Sally says, "it has been absolutely totally life changing. The rejuvenation of energy. The rejuvenation of our love life."
"We're back in our 20's," Blane adds, "yeah, we're back in our 20's thirty years later."

And in this lab, Viagra isn't just for men, they crush it up and add it to a cream base for women.

"That have desire but lack sensation. We make Viagra cream for women," Holgate says.
(News 12) "Does it work?"
"Oh yeah. well, let me put it to you this way, they keep coming back and handing me 50 dollars for more."

You might not realize it, but Augusta has a reputation for being the hormone capitol of the world because of some pioneering research that went on here starting in the 1970's.

What about the downside of all of this? The concerns about cancer risks? Holgate says that used to be a big concern back when they were using hormones like premrin which actually stands for pregnant mare urine. He says it gave women a hormone that had never occurred in their body before. So they started doing this bio identical hormone replacement- which is actually the same hormones that were in your body to start with.

Having said all that, this is a process that starts with your family doctor. Someone who can watch the blood work and find the right balance of hormones for you.

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Comments are posted from viewers like you and do not always reflect the views of this station.
  • by Danielle Location: Dearing on Jun 7, 2009 at 06:49 AM
    I think that is pretty cool that they can use chemestry and science to create something a wonderful as this.
  • by Richard Rogers Location: News 12 on May 13, 2009 at 12:20 PM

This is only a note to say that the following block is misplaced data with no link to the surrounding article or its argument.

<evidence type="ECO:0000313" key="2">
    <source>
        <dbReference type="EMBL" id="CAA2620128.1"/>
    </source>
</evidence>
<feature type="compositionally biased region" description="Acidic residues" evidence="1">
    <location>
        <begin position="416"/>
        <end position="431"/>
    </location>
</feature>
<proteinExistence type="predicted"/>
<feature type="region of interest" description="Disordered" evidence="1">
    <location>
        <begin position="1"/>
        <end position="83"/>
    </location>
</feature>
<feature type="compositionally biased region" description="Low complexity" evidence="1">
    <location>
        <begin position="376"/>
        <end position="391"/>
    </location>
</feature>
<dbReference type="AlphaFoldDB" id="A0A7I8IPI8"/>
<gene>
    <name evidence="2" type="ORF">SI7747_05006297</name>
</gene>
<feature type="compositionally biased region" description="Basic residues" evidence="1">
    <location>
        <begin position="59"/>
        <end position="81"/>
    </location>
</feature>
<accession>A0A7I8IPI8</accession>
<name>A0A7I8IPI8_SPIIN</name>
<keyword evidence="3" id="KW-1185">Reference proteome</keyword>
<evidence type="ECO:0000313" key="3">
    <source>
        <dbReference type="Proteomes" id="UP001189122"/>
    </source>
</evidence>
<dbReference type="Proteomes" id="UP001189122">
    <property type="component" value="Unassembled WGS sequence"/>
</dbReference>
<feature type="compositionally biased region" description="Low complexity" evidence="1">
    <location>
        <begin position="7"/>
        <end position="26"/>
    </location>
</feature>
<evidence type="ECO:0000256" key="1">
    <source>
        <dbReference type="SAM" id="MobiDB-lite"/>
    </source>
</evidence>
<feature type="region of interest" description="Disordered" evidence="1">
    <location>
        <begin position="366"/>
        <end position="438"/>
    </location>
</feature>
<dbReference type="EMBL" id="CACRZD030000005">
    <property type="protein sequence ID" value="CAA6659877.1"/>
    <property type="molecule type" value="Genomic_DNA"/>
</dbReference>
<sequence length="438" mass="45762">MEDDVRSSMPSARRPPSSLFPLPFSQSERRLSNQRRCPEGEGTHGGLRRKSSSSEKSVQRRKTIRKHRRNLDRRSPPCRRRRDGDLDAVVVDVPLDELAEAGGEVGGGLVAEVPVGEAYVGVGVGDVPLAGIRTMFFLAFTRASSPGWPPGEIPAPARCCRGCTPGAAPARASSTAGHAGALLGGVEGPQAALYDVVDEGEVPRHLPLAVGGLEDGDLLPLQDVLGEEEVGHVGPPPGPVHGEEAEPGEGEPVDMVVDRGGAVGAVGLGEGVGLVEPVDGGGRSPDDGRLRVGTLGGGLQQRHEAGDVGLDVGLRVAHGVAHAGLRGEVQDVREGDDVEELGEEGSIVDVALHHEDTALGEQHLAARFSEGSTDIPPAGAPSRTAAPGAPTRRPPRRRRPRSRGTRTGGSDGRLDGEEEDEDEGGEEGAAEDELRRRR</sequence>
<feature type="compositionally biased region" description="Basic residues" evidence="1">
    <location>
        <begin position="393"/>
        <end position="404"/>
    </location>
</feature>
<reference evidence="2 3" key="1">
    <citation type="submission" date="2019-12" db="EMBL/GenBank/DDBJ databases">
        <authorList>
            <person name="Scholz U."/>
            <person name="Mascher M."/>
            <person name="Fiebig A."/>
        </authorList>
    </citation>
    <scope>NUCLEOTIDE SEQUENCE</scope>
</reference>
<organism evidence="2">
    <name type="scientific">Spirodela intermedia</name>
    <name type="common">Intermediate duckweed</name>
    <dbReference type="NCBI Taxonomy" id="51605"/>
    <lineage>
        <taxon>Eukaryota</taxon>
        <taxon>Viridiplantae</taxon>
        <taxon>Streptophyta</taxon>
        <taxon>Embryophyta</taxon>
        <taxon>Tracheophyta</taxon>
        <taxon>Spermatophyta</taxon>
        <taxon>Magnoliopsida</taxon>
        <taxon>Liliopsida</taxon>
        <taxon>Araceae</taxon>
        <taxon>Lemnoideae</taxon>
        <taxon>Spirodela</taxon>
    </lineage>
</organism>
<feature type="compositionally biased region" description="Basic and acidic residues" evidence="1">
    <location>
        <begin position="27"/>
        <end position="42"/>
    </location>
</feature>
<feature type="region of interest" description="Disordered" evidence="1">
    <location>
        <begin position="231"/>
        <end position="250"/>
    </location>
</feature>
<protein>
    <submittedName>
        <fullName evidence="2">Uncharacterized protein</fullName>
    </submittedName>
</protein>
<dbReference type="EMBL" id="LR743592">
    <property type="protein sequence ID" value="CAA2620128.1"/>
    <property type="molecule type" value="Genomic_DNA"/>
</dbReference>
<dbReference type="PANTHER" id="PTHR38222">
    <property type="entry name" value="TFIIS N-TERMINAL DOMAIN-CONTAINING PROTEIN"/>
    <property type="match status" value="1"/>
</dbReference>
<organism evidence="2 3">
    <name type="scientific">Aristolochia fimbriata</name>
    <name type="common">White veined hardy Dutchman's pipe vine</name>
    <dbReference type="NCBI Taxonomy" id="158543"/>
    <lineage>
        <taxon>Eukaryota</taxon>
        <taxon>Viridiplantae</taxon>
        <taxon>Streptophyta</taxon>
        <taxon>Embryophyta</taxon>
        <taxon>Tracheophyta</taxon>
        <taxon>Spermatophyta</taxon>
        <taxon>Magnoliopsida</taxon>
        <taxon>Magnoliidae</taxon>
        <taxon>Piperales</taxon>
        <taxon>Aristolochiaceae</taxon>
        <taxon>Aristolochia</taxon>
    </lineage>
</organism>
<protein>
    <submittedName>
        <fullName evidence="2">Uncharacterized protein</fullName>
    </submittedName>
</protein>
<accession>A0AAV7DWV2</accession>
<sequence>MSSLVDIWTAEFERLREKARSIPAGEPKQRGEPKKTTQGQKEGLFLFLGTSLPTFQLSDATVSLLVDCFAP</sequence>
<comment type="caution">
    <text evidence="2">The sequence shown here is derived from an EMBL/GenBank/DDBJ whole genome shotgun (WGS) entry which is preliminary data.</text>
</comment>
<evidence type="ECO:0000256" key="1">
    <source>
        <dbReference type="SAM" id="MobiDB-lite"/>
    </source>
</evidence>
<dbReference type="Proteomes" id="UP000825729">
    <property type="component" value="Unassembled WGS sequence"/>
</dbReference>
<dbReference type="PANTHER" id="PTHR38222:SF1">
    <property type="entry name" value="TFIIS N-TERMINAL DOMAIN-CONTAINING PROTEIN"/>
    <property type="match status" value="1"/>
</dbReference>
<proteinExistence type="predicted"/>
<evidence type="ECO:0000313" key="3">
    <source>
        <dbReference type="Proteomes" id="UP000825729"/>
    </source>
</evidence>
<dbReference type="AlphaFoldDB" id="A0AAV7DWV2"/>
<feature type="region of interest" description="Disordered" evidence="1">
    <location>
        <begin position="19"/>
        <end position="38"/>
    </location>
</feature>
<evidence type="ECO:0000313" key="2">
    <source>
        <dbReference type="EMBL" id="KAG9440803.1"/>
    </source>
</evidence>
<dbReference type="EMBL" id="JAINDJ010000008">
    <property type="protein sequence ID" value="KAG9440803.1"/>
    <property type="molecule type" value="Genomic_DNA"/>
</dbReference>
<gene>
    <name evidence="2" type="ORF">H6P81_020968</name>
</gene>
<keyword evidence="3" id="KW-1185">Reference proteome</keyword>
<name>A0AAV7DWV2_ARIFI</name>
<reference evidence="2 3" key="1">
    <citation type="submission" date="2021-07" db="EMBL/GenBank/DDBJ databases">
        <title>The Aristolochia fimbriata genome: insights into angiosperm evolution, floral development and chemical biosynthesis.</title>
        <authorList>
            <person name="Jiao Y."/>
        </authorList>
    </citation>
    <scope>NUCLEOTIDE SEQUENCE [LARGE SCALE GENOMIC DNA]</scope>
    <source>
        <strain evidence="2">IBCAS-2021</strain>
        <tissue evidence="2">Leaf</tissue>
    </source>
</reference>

Hi Friends--- Just to share the contact information. You can reach DuraMed at 706-737-0500. Call them for information. Your family doctor or your OBGYN can help you get started with the treatment. Good luck & thanks for watching News 12.
  • by SHEILA Location: AIKEN on May 13, 2009 at 06:33 AM
  • by Pattie Location: Augusta on May 13, 2009 at 05:25 AM
    Sounds wonderful. What kind of Dr. does one go to for this to be considered a treatment option? I've been going to a gyn. for a over a year and am currently on 7 prescription meds. If a gyn. isn't the kind of Dr. to recommend this treatment as an option what kind is? Thank goodness Channel 12 is talking about this. Now all they need to do is give us a heads up about Drs. that do this.
  • by Andrea Location: Charlotte, NC on May 12, 2009 at 09:19 AM
    I'm a huge fan of BHRT, have been on it 3 years. It goes way beyond hot flashes, I'm off seven medications, down 80 pound (and still working on it) and have more energy than I did at 30 (I'm almost 51). It cured my seasonal allergies, restless leg syndrome, and acid reflux. I am a little curious, however, are these patients getting hormones without a doctor's prescription? My doctor prescribes mine. I have a whole blog dedicated to BHRT and related issues: holyhormones.blogspot.com.